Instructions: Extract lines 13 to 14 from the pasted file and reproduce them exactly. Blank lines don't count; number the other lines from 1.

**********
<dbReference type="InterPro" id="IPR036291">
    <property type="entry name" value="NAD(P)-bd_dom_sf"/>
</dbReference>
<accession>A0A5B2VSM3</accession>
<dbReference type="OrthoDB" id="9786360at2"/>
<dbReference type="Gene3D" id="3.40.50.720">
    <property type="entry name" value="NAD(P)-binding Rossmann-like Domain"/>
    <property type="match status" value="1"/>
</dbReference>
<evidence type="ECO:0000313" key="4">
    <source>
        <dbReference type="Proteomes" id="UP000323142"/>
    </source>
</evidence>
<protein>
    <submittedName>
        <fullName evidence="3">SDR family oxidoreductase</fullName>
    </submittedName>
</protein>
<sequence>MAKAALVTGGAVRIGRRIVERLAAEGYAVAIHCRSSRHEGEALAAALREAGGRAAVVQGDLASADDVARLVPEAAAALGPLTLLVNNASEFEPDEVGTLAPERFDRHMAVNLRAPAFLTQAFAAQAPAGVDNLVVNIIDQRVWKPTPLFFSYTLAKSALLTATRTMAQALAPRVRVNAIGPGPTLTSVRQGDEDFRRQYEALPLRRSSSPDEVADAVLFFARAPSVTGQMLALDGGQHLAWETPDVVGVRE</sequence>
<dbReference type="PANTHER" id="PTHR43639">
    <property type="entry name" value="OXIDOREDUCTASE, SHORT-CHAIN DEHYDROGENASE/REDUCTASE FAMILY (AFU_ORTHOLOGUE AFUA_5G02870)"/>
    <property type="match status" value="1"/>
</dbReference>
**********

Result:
    </source>
</evidence>